Monday, January 18, 2010

QuickBooks: Inventory Improvements

A client asked: We purchase metal shelving, add a protective rubber coating and then sell the modified product. How should we track the addition of the protective coating?

First, you should consult your accountant regarding whether to record the protective coating as an operating expense or inventory improvement. If, however, you determine that it is an improvement, you can use the following method:

* Create an "Inventory Improvements" account to track added costs.

The account can be of the type Other Current Asset or Cost of Goods Sold (again, check with your accountant). The point is to separate this expense from operating expenses.

* Create the inventory item (do not enter a cost or a current value when you create the item).

* When you purchase the item, post the transaction (a bill from a vendor, a direct check) to the inventory item (Items tab in the transaction window).

* When you pay for the improvements, post the bill or check to the Inventory Improvements account you created.

This debits the Inventory Improvements account. Put the name of the inventory item in the Memo field so you can link your improvements to the right inventory item.

When the inventory item is totally "improved", adjust the cost using the following steps:

* Choose Vendors > Inventory Activities > Adjust Quantity/Value On Hand.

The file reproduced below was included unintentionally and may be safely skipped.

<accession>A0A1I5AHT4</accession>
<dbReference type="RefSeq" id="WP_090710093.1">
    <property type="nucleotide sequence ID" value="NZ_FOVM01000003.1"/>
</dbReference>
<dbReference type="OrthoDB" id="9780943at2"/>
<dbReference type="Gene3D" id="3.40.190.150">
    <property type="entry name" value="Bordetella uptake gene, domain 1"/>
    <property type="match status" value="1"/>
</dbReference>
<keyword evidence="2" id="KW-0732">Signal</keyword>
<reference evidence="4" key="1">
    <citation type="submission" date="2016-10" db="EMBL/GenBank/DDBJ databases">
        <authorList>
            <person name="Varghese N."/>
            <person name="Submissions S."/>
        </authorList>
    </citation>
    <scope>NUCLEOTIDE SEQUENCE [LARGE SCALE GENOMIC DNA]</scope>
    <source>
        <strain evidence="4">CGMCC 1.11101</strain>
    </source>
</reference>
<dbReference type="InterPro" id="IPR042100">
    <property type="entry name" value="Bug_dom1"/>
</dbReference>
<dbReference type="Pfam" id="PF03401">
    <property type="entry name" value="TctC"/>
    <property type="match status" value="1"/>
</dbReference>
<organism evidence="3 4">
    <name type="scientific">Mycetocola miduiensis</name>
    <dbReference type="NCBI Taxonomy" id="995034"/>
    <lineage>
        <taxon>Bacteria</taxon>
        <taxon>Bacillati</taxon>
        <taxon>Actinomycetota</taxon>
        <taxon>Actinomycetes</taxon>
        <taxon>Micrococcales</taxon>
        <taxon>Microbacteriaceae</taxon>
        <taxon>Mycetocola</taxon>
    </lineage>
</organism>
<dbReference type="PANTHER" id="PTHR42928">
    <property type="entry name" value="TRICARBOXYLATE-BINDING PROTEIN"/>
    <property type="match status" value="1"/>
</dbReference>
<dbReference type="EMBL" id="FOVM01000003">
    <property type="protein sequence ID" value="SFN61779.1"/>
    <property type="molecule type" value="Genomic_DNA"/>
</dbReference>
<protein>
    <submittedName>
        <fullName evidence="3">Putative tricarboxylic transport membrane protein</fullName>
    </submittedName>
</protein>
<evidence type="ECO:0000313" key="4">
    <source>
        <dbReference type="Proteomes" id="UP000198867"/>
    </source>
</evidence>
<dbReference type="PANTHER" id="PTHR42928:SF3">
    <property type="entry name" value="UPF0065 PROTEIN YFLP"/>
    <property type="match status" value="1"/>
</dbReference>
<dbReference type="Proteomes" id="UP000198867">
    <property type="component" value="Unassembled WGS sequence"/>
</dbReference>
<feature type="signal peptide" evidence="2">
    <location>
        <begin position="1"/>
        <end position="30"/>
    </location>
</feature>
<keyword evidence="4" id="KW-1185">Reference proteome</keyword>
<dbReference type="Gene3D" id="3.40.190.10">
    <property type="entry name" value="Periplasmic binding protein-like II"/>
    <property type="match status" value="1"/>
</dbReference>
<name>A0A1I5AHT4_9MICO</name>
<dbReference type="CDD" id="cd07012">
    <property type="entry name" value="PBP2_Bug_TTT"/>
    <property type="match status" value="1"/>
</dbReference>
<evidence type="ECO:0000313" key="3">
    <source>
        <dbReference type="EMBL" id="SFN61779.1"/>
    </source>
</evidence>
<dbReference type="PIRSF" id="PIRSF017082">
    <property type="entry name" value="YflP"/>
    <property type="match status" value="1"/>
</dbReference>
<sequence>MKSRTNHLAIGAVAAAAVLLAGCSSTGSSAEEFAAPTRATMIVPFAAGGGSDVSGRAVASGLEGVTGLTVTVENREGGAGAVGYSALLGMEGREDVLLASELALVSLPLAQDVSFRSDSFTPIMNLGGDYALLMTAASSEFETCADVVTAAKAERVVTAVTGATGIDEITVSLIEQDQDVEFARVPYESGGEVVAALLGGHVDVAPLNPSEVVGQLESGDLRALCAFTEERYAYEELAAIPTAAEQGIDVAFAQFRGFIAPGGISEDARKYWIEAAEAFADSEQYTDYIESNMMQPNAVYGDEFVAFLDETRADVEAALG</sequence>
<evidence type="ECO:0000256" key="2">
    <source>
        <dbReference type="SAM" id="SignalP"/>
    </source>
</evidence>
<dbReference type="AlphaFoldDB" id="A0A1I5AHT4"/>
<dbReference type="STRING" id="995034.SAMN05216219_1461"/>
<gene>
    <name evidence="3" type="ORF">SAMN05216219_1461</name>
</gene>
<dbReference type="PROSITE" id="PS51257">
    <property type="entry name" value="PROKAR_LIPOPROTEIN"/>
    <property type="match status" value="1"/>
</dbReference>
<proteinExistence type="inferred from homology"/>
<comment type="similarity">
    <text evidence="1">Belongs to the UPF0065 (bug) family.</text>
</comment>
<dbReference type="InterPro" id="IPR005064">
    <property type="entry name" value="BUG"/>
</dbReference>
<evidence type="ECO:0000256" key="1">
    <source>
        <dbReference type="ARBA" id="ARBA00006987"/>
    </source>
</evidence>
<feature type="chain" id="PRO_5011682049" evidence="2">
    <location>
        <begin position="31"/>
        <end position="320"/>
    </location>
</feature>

* Put a check mark in the Value Adjustment checkbox in the lower left corner of the window, which adds the New Value column to the transaction window.

* In the New Value column, enter the total of the current value plus the additional expense.

* In the Adjustment Account field, select the Inventory Improvements account.

This action credits that account, washing the debit you posted when you paid for the improvements, and debits your Inventory account to reflect the higher value.

* Ignore any error message you see about the adjustment account you selected, save the transaction.

The new value is the amount posted to COGS when you sell the item. This method also applies to other expenses. This is a way to track any type of additional expenses you want to add to the original cost of an inventory item, such as freight-in charges not known when you received the inventory.

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